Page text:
Bay window trim (almost) done.

Sheesh. Another “almost” cop out.

The issue here isn’t woodworking but thermodynamics. The steam radiator that Richie from Sessa Plumbing installed is something called an “element”. An element works on the convection principle: as hot air rises off the element, it expands and exits through a grill at the top. This creates a low pressure area underneath which pulls in cold air from the floor through a grill at the bottom. An element radiator usually comes in a butt-ugly metal cabinet. It’s what that missing panel under the middle window needs to replicate.

I’m gonna give you a private snapshot into how my disturbed mind works, or at least as private as a few hundred hits/day can be. Then maybe you’ll understand why this bedroom renovation is taking me forever.

Because I don’t have that cabinet enclosure, I don’t have a clue if this vent “engineering” involves some rocket science.

For instance, how large should these vents be? Is a smaller vent more efficient than a larger one because it means greater air velocity, throwing heat further out into the room? Or is a larger vent better because there would be less resistance? Should the intake vent be larger than the exhaust vent because lighter, warm air is going to exit faster that heavier, cold air will enter? Or should the exhaust vent be larger because the warmed air will expand and have more volume? Should I reduce the internal volume of this cabinet with styro-board so the intake air can only pass over the element? And does any of this really matter?

Yeah, I obsess over stupid things (if it’s zero degrees today and the weatherman says that tomorrow is going to be twice as cold, what does that mean?) But this radiator is the only source of heat in the master bedroom so I want to get it right. These possibly academic questions have gotten me stalled trying to finish off this window. Maybe I’ll obsess on the wainscott shelf for a while.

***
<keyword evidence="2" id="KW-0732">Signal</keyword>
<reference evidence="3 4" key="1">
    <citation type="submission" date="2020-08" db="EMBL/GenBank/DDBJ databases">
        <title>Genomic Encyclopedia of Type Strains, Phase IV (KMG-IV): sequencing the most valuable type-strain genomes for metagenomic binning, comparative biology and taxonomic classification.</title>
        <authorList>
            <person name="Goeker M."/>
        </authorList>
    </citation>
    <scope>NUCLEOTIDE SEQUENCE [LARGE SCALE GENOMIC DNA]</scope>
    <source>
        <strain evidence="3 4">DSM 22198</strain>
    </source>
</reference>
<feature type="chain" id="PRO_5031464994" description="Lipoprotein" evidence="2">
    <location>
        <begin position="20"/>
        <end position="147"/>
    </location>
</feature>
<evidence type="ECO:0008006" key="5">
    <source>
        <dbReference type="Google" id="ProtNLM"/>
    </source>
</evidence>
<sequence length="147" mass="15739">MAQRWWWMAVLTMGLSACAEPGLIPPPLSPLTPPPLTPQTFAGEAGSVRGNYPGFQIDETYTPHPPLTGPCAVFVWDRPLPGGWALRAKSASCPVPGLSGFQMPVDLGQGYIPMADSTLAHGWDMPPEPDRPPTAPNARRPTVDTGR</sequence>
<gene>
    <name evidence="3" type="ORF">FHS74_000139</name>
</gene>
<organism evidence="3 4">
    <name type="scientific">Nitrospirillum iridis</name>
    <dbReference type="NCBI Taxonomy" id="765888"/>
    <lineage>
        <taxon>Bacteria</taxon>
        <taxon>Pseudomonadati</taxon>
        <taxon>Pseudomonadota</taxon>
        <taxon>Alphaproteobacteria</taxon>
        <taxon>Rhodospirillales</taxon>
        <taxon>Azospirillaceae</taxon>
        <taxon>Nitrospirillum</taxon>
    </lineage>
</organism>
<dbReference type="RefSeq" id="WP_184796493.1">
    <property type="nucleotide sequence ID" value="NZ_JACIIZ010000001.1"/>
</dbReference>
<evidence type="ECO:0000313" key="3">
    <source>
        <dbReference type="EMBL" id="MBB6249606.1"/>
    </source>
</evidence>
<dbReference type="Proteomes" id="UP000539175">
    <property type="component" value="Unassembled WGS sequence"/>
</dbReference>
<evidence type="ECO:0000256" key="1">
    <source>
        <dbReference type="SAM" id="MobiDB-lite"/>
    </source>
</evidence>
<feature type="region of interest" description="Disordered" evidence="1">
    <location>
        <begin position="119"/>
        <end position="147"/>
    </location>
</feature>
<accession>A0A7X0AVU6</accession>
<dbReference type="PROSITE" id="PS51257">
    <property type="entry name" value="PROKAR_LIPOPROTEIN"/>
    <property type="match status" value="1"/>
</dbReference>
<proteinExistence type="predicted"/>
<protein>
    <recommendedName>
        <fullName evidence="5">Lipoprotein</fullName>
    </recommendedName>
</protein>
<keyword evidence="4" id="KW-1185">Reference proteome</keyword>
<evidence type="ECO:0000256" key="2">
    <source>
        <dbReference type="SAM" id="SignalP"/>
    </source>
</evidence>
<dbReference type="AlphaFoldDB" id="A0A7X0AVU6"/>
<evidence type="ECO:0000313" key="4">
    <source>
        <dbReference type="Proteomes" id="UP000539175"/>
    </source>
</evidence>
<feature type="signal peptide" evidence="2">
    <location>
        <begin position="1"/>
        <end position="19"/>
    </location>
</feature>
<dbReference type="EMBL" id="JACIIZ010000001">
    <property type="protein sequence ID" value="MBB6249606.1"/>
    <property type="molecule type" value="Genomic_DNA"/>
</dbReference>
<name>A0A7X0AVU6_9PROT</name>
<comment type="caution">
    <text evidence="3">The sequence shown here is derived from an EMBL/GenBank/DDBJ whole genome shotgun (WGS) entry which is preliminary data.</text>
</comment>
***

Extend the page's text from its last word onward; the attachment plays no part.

Anyway, the outside panels are already done and installed. They’ll get a bolection moulding treatment later when I learn what router bit set I need to cut these things. I’m just surprised that none of the router bit manufacturers sell such a kit, as they do for raised panels and other trim elements. I mean, Rockler has a four-bit set for making frikkin miniature train tracks! But not for bolection moulding, which is a mainstay in old house trimwork??

Anyway, I hope I get some answers at the Somerset Woodworking Show this weekend. Otherwise I’m gonna have to wing it somehow because I’m stuck on having those bolection mouldings frame the panels. As is, I think the wainscot, window and door panels look too stark and unfinished.

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    Welcome to Brooklyn Row House

    This blog is about the challenges of renovating an old (1903) Brooklyn, New York row house.

    My last major renovation project was the master bedroom, most of which is about finish carpentry. You’ll find other completed home improvement projects in the Projects submenu at the top of this page.

    I’m not a professional builder and don’t pretend to be. I’m just an experienced amateur raised in a family of committed DIYers. I try to closely follow local and national building codes but don’t mistake anything on this site to be professional or even accurate advice! Your mileage may and definitely will vary.

    This is the third iteration of BrooklynRowHouse.com, from scratch-built to Drupal and now Wordpress. I hope you enjoy your time here.